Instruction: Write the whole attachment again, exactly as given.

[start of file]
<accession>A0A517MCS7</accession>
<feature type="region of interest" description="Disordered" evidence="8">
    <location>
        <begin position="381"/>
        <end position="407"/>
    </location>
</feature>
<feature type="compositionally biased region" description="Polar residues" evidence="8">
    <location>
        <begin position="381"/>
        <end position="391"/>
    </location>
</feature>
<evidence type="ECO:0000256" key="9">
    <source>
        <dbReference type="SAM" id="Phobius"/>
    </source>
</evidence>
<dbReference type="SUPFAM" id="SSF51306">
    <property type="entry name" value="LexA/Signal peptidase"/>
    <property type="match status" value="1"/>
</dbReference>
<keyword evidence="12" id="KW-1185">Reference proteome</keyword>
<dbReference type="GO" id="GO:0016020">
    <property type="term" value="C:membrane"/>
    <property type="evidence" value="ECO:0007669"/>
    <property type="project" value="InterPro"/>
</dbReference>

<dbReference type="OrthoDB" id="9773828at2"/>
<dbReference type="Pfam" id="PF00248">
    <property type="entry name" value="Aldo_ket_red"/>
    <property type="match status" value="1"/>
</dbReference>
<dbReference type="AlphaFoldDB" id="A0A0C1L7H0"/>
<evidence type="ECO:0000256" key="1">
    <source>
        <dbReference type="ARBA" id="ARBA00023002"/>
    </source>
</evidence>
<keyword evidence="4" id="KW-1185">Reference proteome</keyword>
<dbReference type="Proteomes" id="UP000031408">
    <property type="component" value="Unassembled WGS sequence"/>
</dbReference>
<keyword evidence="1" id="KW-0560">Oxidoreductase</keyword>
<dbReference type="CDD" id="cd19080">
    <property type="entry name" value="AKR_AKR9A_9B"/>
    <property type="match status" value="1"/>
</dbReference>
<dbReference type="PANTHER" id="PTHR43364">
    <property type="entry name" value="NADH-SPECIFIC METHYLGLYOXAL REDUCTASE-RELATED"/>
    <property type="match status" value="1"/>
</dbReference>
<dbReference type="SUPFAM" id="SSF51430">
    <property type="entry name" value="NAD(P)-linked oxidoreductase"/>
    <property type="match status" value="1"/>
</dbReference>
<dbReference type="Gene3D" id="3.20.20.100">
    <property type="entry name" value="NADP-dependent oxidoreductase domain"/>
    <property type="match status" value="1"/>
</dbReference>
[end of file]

<accession>A0A517MCS7</accession>
<feature type="region of interest" description="Disordered" evidence="8">
    <location>
        <begin position="381"/>
        <end position="407"/>
    </location>
</feature>
<feature type="compositionally biased region" description="Polar residues" evidence="8">
    <location>
        <begin position="381"/>
        <end position="391"/>
    </location>
</feature>
<evidence type="ECO:0000256" key="9">
    <source>
        <dbReference type="SAM" id="Phobius"/>
    </source>
</evidence>
<dbReference type="SUPFAM" id="SSF51306">
    <property type="entry name" value="LexA/Signal peptidase"/>
    <property type="match status" value="1"/>
</dbReference>
<keyword evidence="12" id="KW-1185">Reference proteome</keyword>
<dbReference type="GO" id="GO:0016020">
    <property type="term" value="C:membrane"/>
    <property type="evidence" value="ECO:0007669"/>
    <property type="project" value="InterPro"/>
</dbReference>

<dbReference type="OrthoDB" id="9773828at2"/>
<dbReference type="Pfam" id="PF00248">
    <property type="entry name" value="Aldo_ket_red"/>
    <property type="match status" value="1"/>
</dbReference>
<dbReference type="AlphaFoldDB" id="A0A0C1L7H0"/>
<evidence type="ECO:0000256" key="1">
    <source>
        <dbReference type="ARBA" id="ARBA00023002"/>
    </source>
</evidence>
<keyword evidence="4" id="KW-1185">Reference proteome</keyword>
<dbReference type="Proteomes" id="UP000031408">
    <property type="component" value="Unassembled WGS sequence"/>
</dbReference>
<keyword evidence="1" id="KW-0560">Oxidoreductase</keyword>
<dbReference type="CDD" id="cd19080">
    <property type="entry name" value="AKR_AKR9A_9B"/>
    <property type="match status" value="1"/>
</dbReference>
<dbReference type="PANTHER" id="PTHR43364">
    <property type="entry name" value="NADH-SPECIFIC METHYLGLYOXAL REDUCTASE-RELATED"/>
    <property type="match status" value="1"/>
</dbReference>
<dbReference type="SUPFAM" id="SSF51430">
    <property type="entry name" value="NAD(P)-linked oxidoreductase"/>
    <property type="match status" value="1"/>
</dbReference>
<dbReference type="Gene3D" id="3.20.20.100">
    <property type="entry name" value="NADP-dependent oxidoreductase domain"/>
    <property type="match status" value="1"/>
</dbReference>